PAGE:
It is easy really, assign blame to anyone or any group that is to blame. This is referred to as non-zero-sum. When zero sum is used when the problem is non-zero-sum a problem arises. This last is known as Zero-sum bias. For more I will direct you to a paper written by Daniel V. Meegan, Department of Psychology, University of Guelph, Guelph, ON, Canada titled “Zero-sum bias: perceived competition despite unlimited resources,” I will let the reader look it up and read. The problem is that what happened in Charlottesville VA is taken as Zero-sum, the Nazis are evil and therefore wrong. Anyone against them must therefore be in the right. In fact, the activities must be seen as non-zero-sum, the extremes were both wrong and evil but loud to be the only options seen.

What stops us in many cases is another problem called Identity politics, defined as “a tendency for people of a particular religion, race, social background, etc., to form exclusive political alliances, moving away from traditional broad-based party politics.” Much of this today revolves around race, ideology and by extension religion. In identity politics, a person takes a position based on race or ideology and will oppose anyone not of that race or ideology, regardless of facts. The problem with identity politics is that it forces anyone not in your group to be clumped into the “other” group.

No person or organization should be given a pass because of who they oppose. Evil is evil and left or right they should be denounced. The clumping now becomes a problem. While calling out both extremes we find others in the mix of a demonstration. In Charlottesville, the thugs where there to protest the removal of a statue of Robert E. Lee. There were also those who opposed the removal based on cultural heritage beliefs and others opposed to the destruction or rewriting of history. I was born and raised in NJ and have no affection for Lee or the south having been raised to believe them traitors. But I was also raised with a strong sense of history and that we need to always remember history in order to move forward.  There were also those who truly believed the statues no longer represented Charlottesville and wanted them removed. If we consider the argument to be non-zero-sum then the middle groups should be allowed to come up with a decision that would be a compromise agreed on by all parties. This of course would require us to return to an old political activity known as compromise.    

In the end, we must all look at every aspect of a problem and be prepared to support the group we agree with. We must also be prepared to see neither side as holding our beliefs and values. Before you reach a conclusion based on a personal bias PLEASETHINK that both sides may be wrong. Use Charlottesville as an example where two extremes were wrong and the middle was ignored.    

 

The Need for a Military Option in Diplomacy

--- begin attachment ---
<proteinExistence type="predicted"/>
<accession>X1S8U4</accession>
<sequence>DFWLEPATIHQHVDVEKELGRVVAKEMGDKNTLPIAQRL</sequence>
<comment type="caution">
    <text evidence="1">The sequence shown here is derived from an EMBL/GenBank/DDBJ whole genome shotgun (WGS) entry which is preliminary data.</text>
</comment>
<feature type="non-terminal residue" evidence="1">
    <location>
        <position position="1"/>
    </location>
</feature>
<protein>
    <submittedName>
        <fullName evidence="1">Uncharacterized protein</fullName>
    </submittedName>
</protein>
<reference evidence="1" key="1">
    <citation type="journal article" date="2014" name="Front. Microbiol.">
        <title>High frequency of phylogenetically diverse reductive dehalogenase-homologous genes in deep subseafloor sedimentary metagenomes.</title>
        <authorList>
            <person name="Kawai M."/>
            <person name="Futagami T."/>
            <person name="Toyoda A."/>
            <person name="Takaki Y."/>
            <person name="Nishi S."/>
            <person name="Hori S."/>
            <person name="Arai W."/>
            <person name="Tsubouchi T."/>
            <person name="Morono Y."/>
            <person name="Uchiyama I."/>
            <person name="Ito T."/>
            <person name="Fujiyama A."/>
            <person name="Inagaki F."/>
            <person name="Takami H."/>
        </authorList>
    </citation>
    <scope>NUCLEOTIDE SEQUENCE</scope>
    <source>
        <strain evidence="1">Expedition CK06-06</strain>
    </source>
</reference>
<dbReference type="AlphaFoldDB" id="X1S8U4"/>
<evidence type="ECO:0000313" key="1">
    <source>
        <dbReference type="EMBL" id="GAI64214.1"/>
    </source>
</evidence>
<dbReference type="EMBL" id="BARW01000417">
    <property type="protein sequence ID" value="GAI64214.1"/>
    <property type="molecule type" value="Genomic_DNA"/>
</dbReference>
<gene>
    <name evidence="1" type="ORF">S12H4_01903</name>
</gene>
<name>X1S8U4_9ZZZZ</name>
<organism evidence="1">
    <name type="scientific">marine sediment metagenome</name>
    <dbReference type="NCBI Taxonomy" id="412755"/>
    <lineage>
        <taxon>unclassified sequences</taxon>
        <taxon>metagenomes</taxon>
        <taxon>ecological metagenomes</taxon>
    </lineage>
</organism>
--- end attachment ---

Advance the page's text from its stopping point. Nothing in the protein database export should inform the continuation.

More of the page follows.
Arms and Influence

The recent flare-up between the United States and North Korea has many pundits and politician on the verge of a nervous breakdown. The thought of using nuclear weapons should cause the world to pause and think and do all that is in the power of nations to stop it, but it cannot be unthinkable. Mutual Assured Destruction (MAD) was a doctrine used during the cold war that kept both sides from striking the other. With-in this, the most important part is ASSURED. There was no doubt on either side that the other would respond to an attack with a devastating counterattack. President Trump is returning the military option to diplomacy and it is not a new or radical idea.

In his book in 1532, “The Prince” Niccolo Machiavelli asked “… is it better to be loved then feared or feared then loved…” The answer obviously was feared. Am I endorsing Machiavelli, of course not, but sometimes he does make a good point. Now let’s move a little forward in time to 1832. Following his death, the book, “On War” by the Prussian General Carl von Clausewitz was published, one point he made was that war is a continuation of foreign policy by other means. There are many interpretations of what he meant, but all agree that at a minimum when diplomacy fails, the state still has the military option. How does all this tie in. In 1966, Thomas Schelling an American economist and professor of foreign affairs, national security, nuclear strategy, and arms control wrote “Arms and Influence”, in the first chapter he wrote about the “diplomacy of violence.” The diplomacy of violence states, among other things, that regardless of the size and capability of your military, should your enemy perceive that it will not be used then the deterrent effect is nullified. In other words, if the military option is off the table then the bad guy has nothing to fear. This is the lesson the leaders of today have forgotten. That what has been passed down to us by all the above and others is that without the military option there is no diplomatic option.